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Achieving Education for All: Good Practice in Crisis and PostConflict Reconstruction

A Handbook for Education Policy Makers and Practitioners in Commonwealth Countries

image of Achieving Education for All: Good Practice in Crisis and PostConflict Reconstruction
Conflict, natural disasters and other difficult circumstances present major obstacles to achieving the Millennium Development Goal of providing universal primary education by 2015. Commonwealth ministers of education are committed to developing strategies to strengthen education programmes for preventing conflict and mitigating the impact of conflict and natural disasters on education in disrupted societies.



This study focuses on sixteen Commonwealth countries in Africa, where the incidence of conflict is most easily seen, though many of the other problems discussed here have their parallels in other parts of the world, such as the 2004 Indian ocean tsunami.



The publication reviews selected African experiences of education in

• conflict situations

• natural disasters

• other difficult circumstances



and elaborates on the role education plays

• before emergencies occur, including its presence as a factor of exclusion

• during crisis situations and the ensuing responses

• afterwards in recovery, reconstruction and rehabilitation.



This practical guide will assist policymakers and others worldwide to better understand the complex issues and options that exist in decisionmaking; to share best practice in addressing situations arising from conflict, emergencies, and difficult circumstances; and to mitigate the effects on schooling while fostering a climate of tolerance, gender equality and diversity.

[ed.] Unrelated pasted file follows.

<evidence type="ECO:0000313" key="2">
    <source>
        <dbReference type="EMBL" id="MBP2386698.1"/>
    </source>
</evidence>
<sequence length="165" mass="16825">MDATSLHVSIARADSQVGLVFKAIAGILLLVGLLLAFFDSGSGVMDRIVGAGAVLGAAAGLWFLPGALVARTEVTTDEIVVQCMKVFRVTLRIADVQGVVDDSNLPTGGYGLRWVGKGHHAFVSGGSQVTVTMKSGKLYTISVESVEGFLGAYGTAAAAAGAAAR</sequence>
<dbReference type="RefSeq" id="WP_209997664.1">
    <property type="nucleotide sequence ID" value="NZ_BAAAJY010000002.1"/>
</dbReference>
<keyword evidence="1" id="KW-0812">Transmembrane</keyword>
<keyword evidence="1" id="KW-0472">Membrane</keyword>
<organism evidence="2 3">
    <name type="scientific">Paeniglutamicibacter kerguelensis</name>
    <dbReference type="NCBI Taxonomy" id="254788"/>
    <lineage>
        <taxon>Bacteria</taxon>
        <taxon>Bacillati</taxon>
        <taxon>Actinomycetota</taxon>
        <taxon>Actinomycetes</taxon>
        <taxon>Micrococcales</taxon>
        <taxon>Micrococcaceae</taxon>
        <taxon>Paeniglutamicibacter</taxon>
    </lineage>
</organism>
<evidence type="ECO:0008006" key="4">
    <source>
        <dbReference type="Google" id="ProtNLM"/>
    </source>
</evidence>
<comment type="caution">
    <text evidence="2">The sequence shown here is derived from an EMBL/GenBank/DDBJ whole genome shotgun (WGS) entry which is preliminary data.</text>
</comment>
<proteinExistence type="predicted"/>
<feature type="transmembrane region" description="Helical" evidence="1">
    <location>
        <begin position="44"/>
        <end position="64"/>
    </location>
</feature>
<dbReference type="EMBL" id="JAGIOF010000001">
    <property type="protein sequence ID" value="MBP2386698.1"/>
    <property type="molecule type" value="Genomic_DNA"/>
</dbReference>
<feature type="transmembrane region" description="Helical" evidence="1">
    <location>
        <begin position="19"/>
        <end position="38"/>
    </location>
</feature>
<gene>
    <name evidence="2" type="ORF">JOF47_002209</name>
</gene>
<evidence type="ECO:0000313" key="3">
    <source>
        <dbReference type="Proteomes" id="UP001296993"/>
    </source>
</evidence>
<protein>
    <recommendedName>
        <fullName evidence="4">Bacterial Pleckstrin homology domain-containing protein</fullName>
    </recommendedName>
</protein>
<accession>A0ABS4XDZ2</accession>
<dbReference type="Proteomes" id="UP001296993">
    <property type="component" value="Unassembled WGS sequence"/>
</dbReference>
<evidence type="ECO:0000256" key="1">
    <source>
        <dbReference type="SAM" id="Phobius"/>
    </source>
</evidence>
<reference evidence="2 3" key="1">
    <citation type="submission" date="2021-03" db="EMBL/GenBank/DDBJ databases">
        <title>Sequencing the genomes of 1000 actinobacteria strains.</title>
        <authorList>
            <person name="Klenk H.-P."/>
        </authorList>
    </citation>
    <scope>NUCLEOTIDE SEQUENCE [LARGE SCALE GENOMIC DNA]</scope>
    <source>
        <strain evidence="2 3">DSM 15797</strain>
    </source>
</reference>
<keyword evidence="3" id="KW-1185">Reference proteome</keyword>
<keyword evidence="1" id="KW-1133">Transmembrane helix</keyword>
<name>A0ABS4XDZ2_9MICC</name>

English

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The Gender Dimension

For millions of young people, especially girls, their right to education continues to be denied in conflict and post-conflict environments and in situations of crisis resulting from natural disasters and difficult circumstances, including the devastation caused by HIV/AIDS in Africa. Of the more than 110 million children not in school in the world, two-thirds are girls. Progress is being made in delivering education to girls and boys in several African countries emerging from armed conflict, in crisis or encountering difficult circumstances, and it is recognised that applying a gender perspective to these efforts, including ensuring that a greater percentage of girls attend school, enhances poverty reduction and economic development. The positive impact of girls’ education has been captured thus: ‘When women are educated, the whole society benefits’ (Onubogu, 2004).

English

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